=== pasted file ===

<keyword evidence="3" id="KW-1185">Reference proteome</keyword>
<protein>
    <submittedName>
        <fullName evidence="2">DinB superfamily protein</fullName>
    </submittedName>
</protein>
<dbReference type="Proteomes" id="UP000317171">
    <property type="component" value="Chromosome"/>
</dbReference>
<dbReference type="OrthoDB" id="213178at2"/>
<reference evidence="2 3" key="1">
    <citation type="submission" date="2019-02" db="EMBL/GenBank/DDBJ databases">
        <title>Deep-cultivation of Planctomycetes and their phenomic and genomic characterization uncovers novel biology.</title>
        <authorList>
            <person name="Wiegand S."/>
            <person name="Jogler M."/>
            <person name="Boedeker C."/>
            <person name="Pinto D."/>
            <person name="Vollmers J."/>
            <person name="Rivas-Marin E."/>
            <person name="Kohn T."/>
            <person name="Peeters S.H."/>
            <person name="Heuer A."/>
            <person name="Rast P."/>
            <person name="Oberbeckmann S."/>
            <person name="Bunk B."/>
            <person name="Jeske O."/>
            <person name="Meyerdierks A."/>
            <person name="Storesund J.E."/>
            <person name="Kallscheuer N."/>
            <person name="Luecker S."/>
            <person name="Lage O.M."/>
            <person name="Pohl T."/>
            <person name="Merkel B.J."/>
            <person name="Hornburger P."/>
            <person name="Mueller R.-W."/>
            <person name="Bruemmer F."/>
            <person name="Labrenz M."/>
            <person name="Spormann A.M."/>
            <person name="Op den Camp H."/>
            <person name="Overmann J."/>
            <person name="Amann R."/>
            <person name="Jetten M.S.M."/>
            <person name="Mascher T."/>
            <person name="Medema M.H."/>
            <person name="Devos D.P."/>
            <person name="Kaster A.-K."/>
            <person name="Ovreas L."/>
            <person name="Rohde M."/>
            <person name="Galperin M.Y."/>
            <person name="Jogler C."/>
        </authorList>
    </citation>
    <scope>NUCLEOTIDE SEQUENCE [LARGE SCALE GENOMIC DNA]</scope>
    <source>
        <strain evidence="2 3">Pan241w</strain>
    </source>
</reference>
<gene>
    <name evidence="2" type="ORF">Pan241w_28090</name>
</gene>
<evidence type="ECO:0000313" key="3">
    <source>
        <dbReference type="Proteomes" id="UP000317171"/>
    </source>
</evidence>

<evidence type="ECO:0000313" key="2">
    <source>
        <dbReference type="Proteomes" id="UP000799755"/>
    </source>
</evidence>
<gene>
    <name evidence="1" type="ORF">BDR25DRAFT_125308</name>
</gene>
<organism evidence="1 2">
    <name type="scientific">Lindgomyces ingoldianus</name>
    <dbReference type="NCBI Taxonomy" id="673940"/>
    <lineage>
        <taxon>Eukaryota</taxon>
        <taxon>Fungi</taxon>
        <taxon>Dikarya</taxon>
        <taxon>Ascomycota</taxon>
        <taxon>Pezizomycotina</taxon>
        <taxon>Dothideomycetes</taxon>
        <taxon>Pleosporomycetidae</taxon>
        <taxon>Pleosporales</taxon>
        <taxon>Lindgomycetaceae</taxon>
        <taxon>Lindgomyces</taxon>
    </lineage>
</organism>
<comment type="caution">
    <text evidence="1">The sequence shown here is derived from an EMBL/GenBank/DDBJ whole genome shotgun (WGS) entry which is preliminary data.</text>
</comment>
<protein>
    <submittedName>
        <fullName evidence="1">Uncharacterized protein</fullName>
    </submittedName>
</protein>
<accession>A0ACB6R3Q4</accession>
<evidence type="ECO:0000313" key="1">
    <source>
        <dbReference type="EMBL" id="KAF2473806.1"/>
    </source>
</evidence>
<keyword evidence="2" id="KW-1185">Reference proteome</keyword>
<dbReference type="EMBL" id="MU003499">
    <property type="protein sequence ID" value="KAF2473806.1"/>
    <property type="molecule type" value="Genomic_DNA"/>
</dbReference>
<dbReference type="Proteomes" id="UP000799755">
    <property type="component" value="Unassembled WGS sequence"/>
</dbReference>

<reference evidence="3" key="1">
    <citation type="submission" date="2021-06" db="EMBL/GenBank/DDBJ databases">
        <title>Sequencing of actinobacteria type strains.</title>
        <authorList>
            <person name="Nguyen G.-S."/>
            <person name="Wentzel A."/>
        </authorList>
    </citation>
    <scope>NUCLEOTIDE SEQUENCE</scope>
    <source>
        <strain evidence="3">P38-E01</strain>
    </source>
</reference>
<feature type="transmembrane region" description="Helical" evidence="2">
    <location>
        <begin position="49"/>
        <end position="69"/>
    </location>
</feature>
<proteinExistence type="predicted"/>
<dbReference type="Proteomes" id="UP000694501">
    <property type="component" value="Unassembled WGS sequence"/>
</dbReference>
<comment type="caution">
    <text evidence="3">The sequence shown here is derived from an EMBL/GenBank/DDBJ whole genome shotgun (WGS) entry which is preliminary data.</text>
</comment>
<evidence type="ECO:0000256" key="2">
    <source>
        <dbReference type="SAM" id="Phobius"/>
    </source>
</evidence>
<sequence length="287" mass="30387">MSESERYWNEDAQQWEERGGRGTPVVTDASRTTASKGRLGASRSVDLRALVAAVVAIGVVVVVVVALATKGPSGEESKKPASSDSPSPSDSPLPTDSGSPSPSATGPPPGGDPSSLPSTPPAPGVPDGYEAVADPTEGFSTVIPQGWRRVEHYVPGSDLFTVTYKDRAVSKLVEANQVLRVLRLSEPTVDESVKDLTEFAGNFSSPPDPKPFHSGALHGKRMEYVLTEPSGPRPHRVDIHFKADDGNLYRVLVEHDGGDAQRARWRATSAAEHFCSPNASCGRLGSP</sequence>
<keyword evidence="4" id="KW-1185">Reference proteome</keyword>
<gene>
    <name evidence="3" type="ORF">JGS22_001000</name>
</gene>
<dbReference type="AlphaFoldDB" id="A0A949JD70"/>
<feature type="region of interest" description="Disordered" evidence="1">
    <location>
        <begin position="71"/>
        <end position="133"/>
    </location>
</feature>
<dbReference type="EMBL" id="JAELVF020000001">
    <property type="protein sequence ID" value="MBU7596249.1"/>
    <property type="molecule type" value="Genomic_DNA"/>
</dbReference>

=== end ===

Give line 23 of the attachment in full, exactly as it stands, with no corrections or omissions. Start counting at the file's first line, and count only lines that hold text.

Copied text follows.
            <person name="Heuer A."/>